World Bulletin / News Desk
The Mexican economy has entered into a recession according to technical measures and definitions used by the Mexican-based National Institute of Statistics and Geography.
The institute considers not only whether the coincident indicator is located in a recessionary phase, but also if is at least nine months since the downturn began and there is at least 21 months between the current and the previous peak in the indicator.
So while the economy is growing, albeit slowly, it is not enough to consider the economy is in expansion mode. Indeed, the economy posted growth of just 1.1 percent in 2013 alongside a rise in the unemployment rate.
And experts in the economic and financial sector surveyed by the Bank of Mexico cut the country's growth expectation for 2014 to a current estimate of 3.01 percent from 3.09 percent in March, according to the institute.
In the first two months of 2014, the Mexican economy grew 1.35 percent, the lowest rate of growth over the last five years for a similar period, the institute said. That compares with 1.66 percent over the same period a year ago.
Unemployment rate in Mexico posted at 5.2 percent during the first three months of the year, indicating that 2.5 million Mexicans on productive age and capacity are jobless, up from 4.81 percent at the data point in January.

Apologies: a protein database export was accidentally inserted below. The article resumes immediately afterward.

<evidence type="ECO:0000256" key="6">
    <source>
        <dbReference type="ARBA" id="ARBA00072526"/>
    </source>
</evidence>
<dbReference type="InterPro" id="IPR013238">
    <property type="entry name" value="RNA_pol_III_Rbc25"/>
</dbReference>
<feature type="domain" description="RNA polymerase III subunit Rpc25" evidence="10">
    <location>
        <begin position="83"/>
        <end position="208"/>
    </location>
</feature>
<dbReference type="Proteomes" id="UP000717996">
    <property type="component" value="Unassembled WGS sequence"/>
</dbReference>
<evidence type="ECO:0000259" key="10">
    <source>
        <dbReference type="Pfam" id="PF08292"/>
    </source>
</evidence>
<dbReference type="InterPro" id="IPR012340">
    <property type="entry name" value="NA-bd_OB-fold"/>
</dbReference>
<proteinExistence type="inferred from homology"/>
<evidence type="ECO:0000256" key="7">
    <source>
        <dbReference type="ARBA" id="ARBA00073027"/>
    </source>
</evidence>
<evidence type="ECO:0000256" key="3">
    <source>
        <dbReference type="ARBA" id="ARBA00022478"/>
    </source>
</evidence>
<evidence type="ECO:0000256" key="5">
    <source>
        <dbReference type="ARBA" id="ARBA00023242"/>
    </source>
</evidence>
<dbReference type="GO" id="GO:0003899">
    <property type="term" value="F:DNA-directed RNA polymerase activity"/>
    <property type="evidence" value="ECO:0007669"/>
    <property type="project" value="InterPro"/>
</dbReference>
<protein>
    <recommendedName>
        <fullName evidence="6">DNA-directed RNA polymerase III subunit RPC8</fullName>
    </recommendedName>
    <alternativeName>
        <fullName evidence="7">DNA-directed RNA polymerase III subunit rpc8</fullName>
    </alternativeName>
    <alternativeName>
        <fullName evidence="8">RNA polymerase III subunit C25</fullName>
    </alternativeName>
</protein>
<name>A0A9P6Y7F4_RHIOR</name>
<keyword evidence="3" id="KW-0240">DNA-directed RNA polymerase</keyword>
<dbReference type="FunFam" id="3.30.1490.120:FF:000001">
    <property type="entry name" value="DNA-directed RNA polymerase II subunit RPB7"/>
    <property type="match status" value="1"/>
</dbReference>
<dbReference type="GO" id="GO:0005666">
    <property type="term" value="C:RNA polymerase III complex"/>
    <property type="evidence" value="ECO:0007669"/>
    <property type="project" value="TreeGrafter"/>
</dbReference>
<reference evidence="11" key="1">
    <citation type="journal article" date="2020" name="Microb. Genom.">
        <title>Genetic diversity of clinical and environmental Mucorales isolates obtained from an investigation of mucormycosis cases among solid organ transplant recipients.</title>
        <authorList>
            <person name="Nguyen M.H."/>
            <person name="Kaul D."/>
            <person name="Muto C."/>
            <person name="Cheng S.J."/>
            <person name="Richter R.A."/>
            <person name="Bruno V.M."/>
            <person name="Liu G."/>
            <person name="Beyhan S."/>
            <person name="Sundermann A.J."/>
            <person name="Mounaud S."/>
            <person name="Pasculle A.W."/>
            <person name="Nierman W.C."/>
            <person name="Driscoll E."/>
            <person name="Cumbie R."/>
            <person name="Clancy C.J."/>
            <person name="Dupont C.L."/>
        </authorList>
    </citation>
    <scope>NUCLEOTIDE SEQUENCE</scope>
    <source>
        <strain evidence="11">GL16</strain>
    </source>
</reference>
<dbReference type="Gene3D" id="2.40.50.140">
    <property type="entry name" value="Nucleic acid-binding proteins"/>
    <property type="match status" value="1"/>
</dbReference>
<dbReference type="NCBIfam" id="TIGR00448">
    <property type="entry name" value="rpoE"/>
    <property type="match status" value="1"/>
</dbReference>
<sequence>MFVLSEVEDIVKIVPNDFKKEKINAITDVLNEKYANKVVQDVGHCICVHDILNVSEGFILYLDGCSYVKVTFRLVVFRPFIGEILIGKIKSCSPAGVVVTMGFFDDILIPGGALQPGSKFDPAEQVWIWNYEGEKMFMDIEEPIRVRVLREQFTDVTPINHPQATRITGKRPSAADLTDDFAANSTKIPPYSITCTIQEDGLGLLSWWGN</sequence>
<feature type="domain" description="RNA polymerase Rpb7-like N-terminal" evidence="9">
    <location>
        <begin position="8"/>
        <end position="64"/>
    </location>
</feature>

Still, the inflation outlook is more optimistic, according to the same experts consulted by the Bank of Mexico. Analysts are confident that inflation should trend lower for the rest of the year. That indicator is currently around 3.85 from 4.09 percent in January.
Robert Shiller, Nobel laureate in economics, places much of the blame for Mexico’s current economic problems on tax reform passed last year by the Mexican Congress. Shiller gave the keynote address at the 24th Convention of Insurers Mexico on Wednesday.
Restrictions in the new tax law which stipulates limits on tax deductions, has discouraged the purchase of certain services such as insurance which has added to the slowdown in growth, Shiller said.
Individuals have an annual limit of US$7,000 in deductions, which means the government of Mexico is limiting the purchase of risk products rather than promoting them, said Shiller.
Confirmation of the downturn in the Mexican economy by the National Institute of Statistics and Geography, has added to the generally gloomy outlook from organizations such as the Organization for Economic Cooperation and Development and the World Bank.Güncelleme Tarihi: 09 Mayıs 2014, 11:10